In case you didn't know this about me...I've been a bit of a nomad these last few years. In 4 years I've lived in 4 cities (I had a speed dial button for U-Haul); but I've had at least 9 different mailing addresses. Seriously. There are probably Christmas cards from December 2006 still trying to find their way to me. I can't even vote any longer...the center for Voter Registration for the entire Western United States finally just emailed me and said they've removed me from the roster - that it's not in their budget to keep printing and mailing me a new voter registration card for each address change I submit.
But no matter how many boxes I pack or unpack, I will always have my hometown.
I was born and lived in Tucson, Arizona for 34 years. It's where I grew up, went to school, bought (and sold) my first house, got my first job, got fired from my 4th job, learned how to ride a bike, drive a car, and drive my mother crazy. I know where to get the best BLT in the world (Daggwood's), where the classiest dive bars are (Cowpony, Golden Nugget, API...what side of town do you want to be on?), the best place to get away from it all (Gadabout at River and Campbell), and I know the side streets to take in order to escape traffic (I draw the line there...I can't give up ALL of my secrets). It's where my family lives, where I can find some of my closest friends, and where I never feel out of place.
Tucson is an amazing city - the desert, the mountains; it's a small, intimate town filled with 900,000 of your closest friends. On the other hand, there are only three seasons (summer, not summer and college basketball), it can be a tough outdoor type of town (especially when the not-so-occasional 105 degree day pops up), and there's no ocean nearby (yeah, I know...that whole "desert" thing). But no matter how much time lapses between visits, there remains an amazing sense of familiarity I feel as soon as I'm within 25 miles of the city limits. I can feel the smile automatically come to my face when I look out the window of the airplane and watch as the desert landscape slowly turn residential, or when I see the Catalina Mountains draw closer as I zoom eastbound on I-10.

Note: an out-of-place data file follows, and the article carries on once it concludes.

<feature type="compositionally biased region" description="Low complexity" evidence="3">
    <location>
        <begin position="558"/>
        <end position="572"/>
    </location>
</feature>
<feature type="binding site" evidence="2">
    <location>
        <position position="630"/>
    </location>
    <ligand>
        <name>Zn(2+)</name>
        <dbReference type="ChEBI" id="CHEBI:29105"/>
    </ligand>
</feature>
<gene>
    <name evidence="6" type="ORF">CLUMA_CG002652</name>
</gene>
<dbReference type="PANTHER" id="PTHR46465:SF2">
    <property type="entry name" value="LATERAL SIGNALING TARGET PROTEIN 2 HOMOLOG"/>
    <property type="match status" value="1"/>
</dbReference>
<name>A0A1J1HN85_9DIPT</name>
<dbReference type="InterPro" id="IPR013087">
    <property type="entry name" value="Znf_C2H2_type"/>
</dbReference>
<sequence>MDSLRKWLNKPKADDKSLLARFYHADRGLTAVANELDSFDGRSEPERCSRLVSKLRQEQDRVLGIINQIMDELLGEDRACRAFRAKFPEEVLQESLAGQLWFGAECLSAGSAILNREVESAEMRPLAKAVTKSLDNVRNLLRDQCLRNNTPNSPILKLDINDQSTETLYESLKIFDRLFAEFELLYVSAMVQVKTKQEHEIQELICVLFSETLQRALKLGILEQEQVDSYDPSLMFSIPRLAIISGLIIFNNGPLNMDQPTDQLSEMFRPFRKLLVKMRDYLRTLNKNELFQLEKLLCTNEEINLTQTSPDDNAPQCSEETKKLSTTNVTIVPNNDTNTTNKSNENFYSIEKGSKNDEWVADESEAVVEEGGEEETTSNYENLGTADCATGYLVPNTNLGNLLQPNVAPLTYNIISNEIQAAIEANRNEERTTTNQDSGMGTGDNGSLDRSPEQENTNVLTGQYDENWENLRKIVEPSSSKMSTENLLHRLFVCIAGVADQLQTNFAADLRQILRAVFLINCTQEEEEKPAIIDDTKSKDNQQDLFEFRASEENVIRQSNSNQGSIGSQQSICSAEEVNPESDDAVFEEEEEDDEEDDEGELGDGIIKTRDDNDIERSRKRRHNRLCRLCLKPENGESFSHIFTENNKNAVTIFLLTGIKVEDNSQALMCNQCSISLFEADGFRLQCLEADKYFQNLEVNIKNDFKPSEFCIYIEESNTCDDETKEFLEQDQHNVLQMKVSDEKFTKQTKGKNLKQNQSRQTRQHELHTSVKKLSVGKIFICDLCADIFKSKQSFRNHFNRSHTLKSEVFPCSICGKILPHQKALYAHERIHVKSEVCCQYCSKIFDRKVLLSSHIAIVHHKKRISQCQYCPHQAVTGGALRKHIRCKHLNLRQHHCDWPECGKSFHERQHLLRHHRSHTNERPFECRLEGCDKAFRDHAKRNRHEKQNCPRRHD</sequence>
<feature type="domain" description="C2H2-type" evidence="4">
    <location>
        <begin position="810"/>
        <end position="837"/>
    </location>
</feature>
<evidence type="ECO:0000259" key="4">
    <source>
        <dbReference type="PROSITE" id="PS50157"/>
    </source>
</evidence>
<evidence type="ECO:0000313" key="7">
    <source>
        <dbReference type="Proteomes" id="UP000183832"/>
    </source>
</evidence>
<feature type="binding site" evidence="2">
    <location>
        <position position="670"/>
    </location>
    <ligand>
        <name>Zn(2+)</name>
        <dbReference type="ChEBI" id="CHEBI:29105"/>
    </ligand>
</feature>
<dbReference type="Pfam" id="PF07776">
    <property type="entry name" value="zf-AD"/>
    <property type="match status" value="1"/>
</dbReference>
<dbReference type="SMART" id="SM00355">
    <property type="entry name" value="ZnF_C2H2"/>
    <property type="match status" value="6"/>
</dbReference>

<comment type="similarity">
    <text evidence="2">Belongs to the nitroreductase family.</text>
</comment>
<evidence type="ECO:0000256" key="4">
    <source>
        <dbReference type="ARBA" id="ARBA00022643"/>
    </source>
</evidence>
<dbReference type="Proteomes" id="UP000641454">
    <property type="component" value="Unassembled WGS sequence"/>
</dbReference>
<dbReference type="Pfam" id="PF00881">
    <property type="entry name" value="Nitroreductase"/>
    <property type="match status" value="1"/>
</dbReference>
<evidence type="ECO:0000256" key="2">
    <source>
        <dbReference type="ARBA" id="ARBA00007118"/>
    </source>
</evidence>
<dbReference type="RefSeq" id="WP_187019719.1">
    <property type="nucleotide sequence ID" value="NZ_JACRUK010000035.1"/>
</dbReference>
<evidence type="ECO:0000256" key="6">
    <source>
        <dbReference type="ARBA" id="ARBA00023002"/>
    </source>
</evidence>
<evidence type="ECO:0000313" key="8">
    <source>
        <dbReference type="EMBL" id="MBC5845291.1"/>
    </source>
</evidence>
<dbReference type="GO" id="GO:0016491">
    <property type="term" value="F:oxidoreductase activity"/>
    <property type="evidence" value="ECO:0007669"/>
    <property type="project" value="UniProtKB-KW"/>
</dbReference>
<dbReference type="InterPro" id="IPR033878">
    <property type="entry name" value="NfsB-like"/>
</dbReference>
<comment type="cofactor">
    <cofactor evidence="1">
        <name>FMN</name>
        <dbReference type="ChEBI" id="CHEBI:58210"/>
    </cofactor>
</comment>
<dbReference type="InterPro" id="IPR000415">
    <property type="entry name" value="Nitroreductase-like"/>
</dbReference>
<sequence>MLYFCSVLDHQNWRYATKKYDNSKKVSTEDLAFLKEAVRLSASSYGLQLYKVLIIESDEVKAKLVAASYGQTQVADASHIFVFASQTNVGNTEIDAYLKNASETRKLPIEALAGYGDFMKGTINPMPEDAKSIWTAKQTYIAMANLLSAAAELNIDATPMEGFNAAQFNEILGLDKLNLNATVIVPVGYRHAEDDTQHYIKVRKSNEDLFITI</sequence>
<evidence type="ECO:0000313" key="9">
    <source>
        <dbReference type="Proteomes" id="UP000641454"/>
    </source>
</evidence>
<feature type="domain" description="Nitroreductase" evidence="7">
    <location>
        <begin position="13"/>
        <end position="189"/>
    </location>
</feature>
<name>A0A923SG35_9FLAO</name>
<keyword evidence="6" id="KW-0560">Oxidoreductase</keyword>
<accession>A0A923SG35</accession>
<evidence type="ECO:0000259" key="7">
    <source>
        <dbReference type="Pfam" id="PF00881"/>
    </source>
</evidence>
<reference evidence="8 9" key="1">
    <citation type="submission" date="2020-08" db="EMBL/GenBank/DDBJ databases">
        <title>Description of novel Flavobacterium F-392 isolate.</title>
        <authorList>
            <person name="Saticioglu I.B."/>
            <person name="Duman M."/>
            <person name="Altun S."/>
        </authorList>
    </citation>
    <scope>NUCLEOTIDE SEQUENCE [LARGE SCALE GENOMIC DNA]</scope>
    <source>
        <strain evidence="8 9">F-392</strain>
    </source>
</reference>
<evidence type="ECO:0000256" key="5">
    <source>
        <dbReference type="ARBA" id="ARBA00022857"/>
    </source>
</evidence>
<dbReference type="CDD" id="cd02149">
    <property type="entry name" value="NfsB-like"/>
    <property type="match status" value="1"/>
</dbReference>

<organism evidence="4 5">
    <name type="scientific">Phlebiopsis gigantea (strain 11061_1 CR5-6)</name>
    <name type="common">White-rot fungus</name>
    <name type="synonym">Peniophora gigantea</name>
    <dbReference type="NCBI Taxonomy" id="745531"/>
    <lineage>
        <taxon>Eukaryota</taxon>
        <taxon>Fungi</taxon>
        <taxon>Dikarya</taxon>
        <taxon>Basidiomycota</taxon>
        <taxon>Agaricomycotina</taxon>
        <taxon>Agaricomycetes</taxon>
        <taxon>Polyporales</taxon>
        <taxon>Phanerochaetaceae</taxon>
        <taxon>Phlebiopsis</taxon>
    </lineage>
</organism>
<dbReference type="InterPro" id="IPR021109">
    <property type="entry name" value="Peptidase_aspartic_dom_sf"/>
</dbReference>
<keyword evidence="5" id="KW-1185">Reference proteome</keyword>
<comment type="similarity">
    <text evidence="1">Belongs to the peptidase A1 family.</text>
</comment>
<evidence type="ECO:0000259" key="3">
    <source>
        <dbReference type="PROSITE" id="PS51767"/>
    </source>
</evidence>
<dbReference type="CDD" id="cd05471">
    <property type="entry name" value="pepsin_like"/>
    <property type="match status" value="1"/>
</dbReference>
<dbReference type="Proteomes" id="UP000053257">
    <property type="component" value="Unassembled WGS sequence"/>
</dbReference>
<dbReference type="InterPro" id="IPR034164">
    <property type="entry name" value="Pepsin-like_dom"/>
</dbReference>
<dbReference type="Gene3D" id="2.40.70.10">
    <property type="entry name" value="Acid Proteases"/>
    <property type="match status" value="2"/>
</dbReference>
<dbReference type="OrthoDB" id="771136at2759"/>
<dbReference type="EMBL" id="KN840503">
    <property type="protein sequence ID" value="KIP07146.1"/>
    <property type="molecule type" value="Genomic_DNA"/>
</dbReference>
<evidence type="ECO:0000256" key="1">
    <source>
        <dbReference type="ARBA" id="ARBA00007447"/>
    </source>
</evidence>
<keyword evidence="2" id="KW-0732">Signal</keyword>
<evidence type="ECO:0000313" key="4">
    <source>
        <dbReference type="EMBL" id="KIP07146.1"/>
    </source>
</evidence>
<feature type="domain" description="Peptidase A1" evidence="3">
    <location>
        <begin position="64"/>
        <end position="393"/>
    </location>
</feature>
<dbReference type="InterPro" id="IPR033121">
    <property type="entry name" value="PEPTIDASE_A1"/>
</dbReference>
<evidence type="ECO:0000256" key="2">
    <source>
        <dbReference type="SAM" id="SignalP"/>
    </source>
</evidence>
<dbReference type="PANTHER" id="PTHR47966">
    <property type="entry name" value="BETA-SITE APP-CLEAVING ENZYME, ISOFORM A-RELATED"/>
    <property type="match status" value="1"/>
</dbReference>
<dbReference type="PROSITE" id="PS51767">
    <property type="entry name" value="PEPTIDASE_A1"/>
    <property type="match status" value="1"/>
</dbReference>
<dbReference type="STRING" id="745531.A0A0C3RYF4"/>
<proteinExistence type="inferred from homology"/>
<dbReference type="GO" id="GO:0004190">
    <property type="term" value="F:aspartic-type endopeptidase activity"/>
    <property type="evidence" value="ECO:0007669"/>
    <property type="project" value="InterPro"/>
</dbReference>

Inevitably there comes a moment in my visit where I find myself idly pondering the the idea of moving back. Could I live in the desert again? I'd be close to the family - nearer to my friends. But almost as soon as the thought appears, I realize Tucson has its place in my life - but it's not as a permanent residence any longer. Because for as much as I love my visits to The Old Pueblo, there is also something to be said for getting back on that airplane, or driving west on I-10 back to my home in Los Angeles. I love eating at all of my Tucson Originals restaurants...but I start to miss the quirks of my own kitchen, sangria at M Street Kitchen and donuts from Randy's. Being able to see all of the stars in the sky at night, or the city lights from the foothills is wonderful - but I really do have a hard time falling asleep without the sound of 9 squad cars, 3 fire trucks and a helicopter randomly zooming past my apartment. And I won't make any comment about the change in climate from Arizona to So Cal...all I'll say is that I need to put on a sweatshirt when I walked out of LAX, even in June.
I think that no matter where you're from or where you end up, your hometown always holds a special place in your heart; but home is wherever you are...and that it's important to make the most of where that is. Even for a nomad like myself. I may not have 34 years experience in So Cal, but I'm already well into year 4...so it's slowly starting to catch up.
Meanwhile, there are always flights daily to Arizona if I get a little homesick or find myself in desperate need of an amazing BLT.